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EXPERTS RECOMMEND AGRICULTURAL DROUGHT INDICES FOR IMPROVED UNDERSTANDING OF FOOD PRODUCTION CONDITIONS
Geneva/Murcia, 8 June 2010 (WMO) – Nineteen scientists from all regions adopted recommendations for monitoring agricultural droughts that should ensure better understanding of conditions critical for regular food production. An important recommendation based on a review of current practices, calls for moving beyond the use of just rainfall data in the computation of indices for the description of agricultural drought and its impacts on agriculture.
The recommendations were adopted at a meeting organized from 2 to 4 June in Murcia, Spain, by WMO with the support of UNISDR and hosted by the Hydrographic Confederation of Segura (https://www.chsegura.es/chs/cuenca/sequias/escasez/#reunion).
The meeting should be seen against the background of stagnant agricultural productivity and rising food deficits. Increasing global demand for cereals to feed the growing populations will require a 40 percent increase in grain production in 2020. The challenge is to revive agricultural growth at the global level and extend it to those left behind. In developing countries, where adoption of improved technologies is too slow to counteract the adverse effects of varying environmental conditions, climate fluctuations, especially droughts, are the main factors which prevent a regular supply and availability of food, the key to food security.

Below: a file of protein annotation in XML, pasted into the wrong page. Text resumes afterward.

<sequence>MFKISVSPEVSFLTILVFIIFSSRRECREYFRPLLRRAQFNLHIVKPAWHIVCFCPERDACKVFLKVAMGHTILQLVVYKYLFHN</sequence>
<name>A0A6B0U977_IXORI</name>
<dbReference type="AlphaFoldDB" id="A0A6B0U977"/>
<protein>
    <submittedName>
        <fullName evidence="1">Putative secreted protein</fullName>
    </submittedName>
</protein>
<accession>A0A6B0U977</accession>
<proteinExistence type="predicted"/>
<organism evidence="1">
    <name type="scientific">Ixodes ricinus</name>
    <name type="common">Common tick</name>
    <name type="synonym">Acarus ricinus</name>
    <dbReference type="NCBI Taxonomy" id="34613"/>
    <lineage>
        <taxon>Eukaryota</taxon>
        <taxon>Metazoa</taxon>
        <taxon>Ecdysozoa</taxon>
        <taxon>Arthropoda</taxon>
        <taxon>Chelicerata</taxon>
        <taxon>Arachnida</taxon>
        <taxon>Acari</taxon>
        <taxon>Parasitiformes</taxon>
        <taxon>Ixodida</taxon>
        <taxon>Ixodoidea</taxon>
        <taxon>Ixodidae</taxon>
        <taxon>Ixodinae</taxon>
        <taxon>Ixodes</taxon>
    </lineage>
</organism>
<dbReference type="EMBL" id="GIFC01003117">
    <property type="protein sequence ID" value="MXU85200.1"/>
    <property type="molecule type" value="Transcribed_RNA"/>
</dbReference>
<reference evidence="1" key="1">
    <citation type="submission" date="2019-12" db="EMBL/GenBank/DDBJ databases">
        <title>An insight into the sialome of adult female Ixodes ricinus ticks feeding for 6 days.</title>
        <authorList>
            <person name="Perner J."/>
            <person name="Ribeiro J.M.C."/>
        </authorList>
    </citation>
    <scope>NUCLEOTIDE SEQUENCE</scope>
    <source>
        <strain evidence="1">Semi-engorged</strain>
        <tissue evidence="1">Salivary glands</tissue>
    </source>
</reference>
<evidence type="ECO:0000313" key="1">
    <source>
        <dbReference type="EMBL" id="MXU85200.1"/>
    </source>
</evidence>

In the context of climate variability and change, water scarcity and food security, it is important to use more comprehensive data on rainfall, temperature and soils in computing drought indices. Closer cooperation is required therefore among authorities responsible for addressing drought issues at local, national and regional levels. The experts also saw strong need for better soil information and establishment of soil moisture monitoring networks where they do not currently exist.
In order to encourage the use of common agricultural drought indices around the world, common frameworks for drought monitoring/early warning need to be developed. The experts therefore recommended that WMO conducts a survey to compile and assess the capacities and future needs of National Meteorological and Hydrological Services in building such common frameworks for national agricultural drought early warning systems.
The meeting responds to a call in the Lincoln Declaration adopted in December 2009 for the establishment of a working group to recommend the most comprehensive indices to characterize agricultural droughts (see press releases 870 and 872).
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